The Healed Soul

The Healed Soul

“The soul is healed by being with children.”

–Fyodor Dostoevsky

Happiness came at last for Dostoevsky in his mid-forties. Anna Snitkina and Fyodor Dostoevsky married and enjoyed sixteen wondrous years.

Anna’s writings gave us an intimate glimpse of Dostoevsky as an adoring husband. Once, he waited three hours for her on a street corner when her return was delayed. He also took great joy in giving her beautiful gifts—even when money seemed scarce.

8b0c79d0b2He had a tireless love of children and soothed the housekeeper’s children when he heard coughing or crying in the night. As a devoted father, he helped with bathing and feeding their children, unlike men of his day. Anna described him…

“Fyodor was uncommonly tender with his daughter, fussed over her, carried her about in his arms, sang her to sleep and felt so happy that he wrote (a friend), ‘Oh, why aren’t you married and why don’t you have a child? I swear to you that ¾ of life’s happiness lie in that, and ¼ at most in the rest.’”[i] Anna added, “Neither before nor since have I seen a man with such a capacity to enter the world of children.”[ii]

Dostoevsky also proved to be deeply passionate about God. He knew the depths of spiritual battles and once wrote:

“Beauty is mysterious as well as terrible. God and devil are fighting there, and the battlefield is the heart of man.”[iii]

Another time he wrote, “God sends me sometimes instants when I am completely calm; at those instants I love and feel loved by others, and it is at those instances that I have shaped for myself a Credo where everything is clear and sacred for me. This Credo is very simple; here it is: to believe that nothing is more beautiful, profound, sympathetic, reasonable, manly and more powerful than Christ; and I tell myself with a jealous love not only that there is nothing, but that there cannot be anything higher. Even more, if someone proved to me that Christ is outside truth, and that in reality the truth were outside Christ, that I should prefer to remain with Christ rather than with the truth.”[iv]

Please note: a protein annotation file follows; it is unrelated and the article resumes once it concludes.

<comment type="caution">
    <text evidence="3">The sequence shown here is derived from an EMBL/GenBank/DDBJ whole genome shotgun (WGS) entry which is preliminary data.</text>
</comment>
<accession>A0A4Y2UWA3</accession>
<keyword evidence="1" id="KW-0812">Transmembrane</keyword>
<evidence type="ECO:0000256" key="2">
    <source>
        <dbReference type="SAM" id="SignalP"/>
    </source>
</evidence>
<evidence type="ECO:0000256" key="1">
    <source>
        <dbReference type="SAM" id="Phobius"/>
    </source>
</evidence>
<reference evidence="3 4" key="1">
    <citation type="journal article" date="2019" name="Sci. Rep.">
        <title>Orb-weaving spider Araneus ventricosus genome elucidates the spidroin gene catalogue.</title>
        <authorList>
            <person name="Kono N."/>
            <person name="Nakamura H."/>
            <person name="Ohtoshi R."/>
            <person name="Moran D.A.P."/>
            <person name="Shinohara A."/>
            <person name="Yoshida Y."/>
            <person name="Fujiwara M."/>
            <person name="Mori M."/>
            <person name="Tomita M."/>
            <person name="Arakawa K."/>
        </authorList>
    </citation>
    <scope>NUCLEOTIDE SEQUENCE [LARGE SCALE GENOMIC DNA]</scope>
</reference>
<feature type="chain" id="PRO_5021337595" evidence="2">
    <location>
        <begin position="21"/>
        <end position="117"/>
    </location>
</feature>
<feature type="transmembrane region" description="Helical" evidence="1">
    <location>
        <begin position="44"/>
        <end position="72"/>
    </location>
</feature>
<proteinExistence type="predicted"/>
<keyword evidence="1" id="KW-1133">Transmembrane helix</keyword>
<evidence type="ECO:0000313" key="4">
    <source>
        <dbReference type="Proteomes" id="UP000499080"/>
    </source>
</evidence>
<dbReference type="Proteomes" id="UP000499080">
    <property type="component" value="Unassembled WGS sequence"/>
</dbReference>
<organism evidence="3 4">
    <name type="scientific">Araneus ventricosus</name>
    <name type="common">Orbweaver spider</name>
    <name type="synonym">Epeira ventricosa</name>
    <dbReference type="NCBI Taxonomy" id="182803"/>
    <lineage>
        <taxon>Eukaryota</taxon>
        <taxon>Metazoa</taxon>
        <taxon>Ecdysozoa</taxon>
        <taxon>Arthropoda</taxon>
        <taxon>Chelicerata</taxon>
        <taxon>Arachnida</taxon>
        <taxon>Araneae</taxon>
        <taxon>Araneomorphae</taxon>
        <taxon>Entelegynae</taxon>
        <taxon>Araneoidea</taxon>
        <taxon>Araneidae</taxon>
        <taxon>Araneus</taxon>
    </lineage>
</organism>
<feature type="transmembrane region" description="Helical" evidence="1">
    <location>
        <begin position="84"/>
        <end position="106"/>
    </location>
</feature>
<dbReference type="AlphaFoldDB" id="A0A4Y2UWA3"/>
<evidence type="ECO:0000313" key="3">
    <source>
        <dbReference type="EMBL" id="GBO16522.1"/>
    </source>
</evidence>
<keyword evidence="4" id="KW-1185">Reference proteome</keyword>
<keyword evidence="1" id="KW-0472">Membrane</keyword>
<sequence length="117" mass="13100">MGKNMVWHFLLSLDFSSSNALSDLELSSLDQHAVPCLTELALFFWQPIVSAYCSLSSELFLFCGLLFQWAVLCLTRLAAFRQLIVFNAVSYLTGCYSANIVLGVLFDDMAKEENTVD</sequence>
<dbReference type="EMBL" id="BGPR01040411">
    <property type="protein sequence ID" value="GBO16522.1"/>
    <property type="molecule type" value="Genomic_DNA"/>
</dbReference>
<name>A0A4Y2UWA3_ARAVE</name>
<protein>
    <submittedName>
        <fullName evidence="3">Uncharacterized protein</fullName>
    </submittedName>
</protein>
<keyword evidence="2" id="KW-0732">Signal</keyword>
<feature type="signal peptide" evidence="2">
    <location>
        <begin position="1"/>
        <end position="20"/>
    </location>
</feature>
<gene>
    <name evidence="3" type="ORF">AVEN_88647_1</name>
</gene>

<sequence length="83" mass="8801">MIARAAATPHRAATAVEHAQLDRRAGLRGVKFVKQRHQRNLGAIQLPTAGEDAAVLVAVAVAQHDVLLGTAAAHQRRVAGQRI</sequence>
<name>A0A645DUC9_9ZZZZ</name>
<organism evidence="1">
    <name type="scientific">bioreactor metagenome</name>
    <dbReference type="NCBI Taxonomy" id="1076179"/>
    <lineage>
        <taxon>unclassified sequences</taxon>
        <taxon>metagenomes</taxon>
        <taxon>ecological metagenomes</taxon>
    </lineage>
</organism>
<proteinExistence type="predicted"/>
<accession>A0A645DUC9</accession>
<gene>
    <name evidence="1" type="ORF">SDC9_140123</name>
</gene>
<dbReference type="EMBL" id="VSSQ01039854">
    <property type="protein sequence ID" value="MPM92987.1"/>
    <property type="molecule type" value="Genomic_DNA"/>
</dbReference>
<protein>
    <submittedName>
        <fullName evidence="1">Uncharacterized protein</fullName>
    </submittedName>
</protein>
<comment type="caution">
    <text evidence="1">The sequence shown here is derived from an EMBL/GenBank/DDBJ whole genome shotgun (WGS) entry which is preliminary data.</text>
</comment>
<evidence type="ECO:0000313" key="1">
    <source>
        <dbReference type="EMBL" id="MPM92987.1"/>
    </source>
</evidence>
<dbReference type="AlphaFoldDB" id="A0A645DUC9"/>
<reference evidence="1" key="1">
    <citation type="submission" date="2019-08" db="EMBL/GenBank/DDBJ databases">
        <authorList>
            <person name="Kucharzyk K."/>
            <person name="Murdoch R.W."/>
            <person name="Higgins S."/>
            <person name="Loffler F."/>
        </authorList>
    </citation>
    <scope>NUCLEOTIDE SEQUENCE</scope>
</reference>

Christ in The Wilderness  By Ivan Kramskoy

Christ in The Wilderness
By Ivan Kramskoy

There was nothing passive about his Credo. Once, while visiting a museum, he stood for hours in front of a painting of Jesus Christ that depicted the agony of the cross. He was riveted. Anna could not persuade him to leave. And that would happen again and again with other paintings of Christ.

He displayed great compassion for his fellow man. Despite the slavery of serfs, he treated them with dignity. During wartimes, he would buy honey cakes and cigarettes for soldiers who were crowded in train cars, waiting to be deployed.

“I should tell you,” Anna wrote, “that my husband is a very kind person and never has the strength to refuse help to anyone—in accordance with his means, of course. There were times when (he) didn’t have any small change, and if people came asking alms near our house entrance, he would bring them into our apartment and give them money there.”[v]

One time a drunken man on the sidewalk assaulted Dostoevsky. The man hit him with such force that he fell on the pavement, which bruised and bloodied his face. At the police station, Dostoevsky asked that the offender be released because he forgave him.

Dostoevsky on his death bed

Dostoevsky on his death bed

At the end of his life, as Dostoevsky lay dying, he asked for his children. He wanted them to hear the story of the Prodigal Son. After the reading, he took their hands in his and said, “My children, never forget what you have just heard. Have absolute faith in God and never despair of His pardon. I love you dearly, but my love is nothing compared with the love of God for all those He has created. Even if you should be so unhappy as to commit a crime in the course of your life, never despair of God. You are His children: humble yourselves and He will rejoice over your repentance.”[vi] That very evening he died quietly at 8:38, holding Anna’s hand.